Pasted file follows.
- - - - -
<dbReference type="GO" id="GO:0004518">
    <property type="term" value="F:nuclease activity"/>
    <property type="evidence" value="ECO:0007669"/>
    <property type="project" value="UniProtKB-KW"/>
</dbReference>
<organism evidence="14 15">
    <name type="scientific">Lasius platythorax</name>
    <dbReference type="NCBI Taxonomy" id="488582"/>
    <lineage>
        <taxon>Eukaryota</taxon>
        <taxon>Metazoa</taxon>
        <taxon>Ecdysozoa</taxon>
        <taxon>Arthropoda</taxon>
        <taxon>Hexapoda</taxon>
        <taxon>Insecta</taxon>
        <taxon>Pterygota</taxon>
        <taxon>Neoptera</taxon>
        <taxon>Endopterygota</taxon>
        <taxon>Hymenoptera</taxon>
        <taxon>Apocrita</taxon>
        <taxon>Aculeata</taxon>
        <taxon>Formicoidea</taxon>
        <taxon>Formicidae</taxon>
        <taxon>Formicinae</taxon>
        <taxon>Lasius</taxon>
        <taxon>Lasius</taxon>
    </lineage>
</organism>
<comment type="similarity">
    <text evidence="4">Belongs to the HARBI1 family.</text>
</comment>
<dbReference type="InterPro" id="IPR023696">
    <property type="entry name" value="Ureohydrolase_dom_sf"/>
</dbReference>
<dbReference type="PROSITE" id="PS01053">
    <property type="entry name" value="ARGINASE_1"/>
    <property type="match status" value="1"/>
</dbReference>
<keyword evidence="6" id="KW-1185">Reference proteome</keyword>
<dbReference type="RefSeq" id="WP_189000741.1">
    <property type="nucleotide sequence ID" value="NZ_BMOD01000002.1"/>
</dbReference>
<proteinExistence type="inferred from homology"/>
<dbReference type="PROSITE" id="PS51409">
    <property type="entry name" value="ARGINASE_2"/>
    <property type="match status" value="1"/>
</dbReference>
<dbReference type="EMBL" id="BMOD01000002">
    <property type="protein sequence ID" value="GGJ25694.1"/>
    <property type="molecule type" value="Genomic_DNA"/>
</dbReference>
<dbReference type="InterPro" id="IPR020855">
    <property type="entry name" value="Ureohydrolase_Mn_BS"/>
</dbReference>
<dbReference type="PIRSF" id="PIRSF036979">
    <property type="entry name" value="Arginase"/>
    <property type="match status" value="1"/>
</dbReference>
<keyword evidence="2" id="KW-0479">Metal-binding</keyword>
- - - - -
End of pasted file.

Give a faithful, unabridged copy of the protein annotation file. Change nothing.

<dbReference type="GO" id="GO:0004518">
    <property type="term" value="F:nuclease activity"/>
    <property type="evidence" value="ECO:0007669"/>
    <property type="project" value="UniProtKB-KW"/>
</dbReference>
<organism evidence="14 15">
    <name type="scientific">Lasius platythorax</name>
    <dbReference type="NCBI Taxonomy" id="488582"/>
    <lineage>
        <taxon>Eukaryota</taxon>
        <taxon>Metazoa</taxon>
        <taxon>Ecdysozoa</taxon>
        <taxon>Arthropoda</taxon>
        <taxon>Hexapoda</taxon>
        <taxon>Insecta</taxon>
        <taxon>Pterygota</taxon>
        <taxon>Neoptera</taxon>
        <taxon>Endopterygota</taxon>
        <taxon>Hymenoptera</taxon>
        <taxon>Apocrita</taxon>
        <taxon>Aculeata</taxon>
        <taxon>Formicoidea</taxon>
        <taxon>Formicidae</taxon>
        <taxon>Formicinae</taxon>
        <taxon>Lasius</taxon>
        <taxon>Lasius</taxon>
    </lineage>
</organism>
<comment type="similarity">
    <text evidence="4">Belongs to the HARBI1 family.</text>
</comment>
<dbReference type="InterPro" id="IPR023696">
    <property type="entry name" value="Ureohydrolase_dom_sf"/>
</dbReference>
<dbReference type="PROSITE" id="PS01053">
    <property type="entry name" value="ARGINASE_1"/>
    <property type="match status" value="1"/>
</dbReference>
<keyword evidence="6" id="KW-1185">Reference proteome</keyword>
<dbReference type="RefSeq" id="WP_189000741.1">
    <property type="nucleotide sequence ID" value="NZ_BMOD01000002.1"/>
</dbReference>
<proteinExistence type="inferred from homology"/>
<dbReference type="PROSITE" id="PS51409">
    <property type="entry name" value="ARGINASE_2"/>
    <property type="match status" value="1"/>
</dbReference>
<dbReference type="EMBL" id="BMOD01000002">
    <property type="protein sequence ID" value="GGJ25694.1"/>
    <property type="molecule type" value="Genomic_DNA"/>
</dbReference>
<dbReference type="InterPro" id="IPR020855">
    <property type="entry name" value="Ureohydrolase_Mn_BS"/>
</dbReference>
<dbReference type="PIRSF" id="PIRSF036979">
    <property type="entry name" value="Arginase"/>
    <property type="match status" value="1"/>
</dbReference>
<keyword evidence="2" id="KW-0479">Metal-binding</keyword>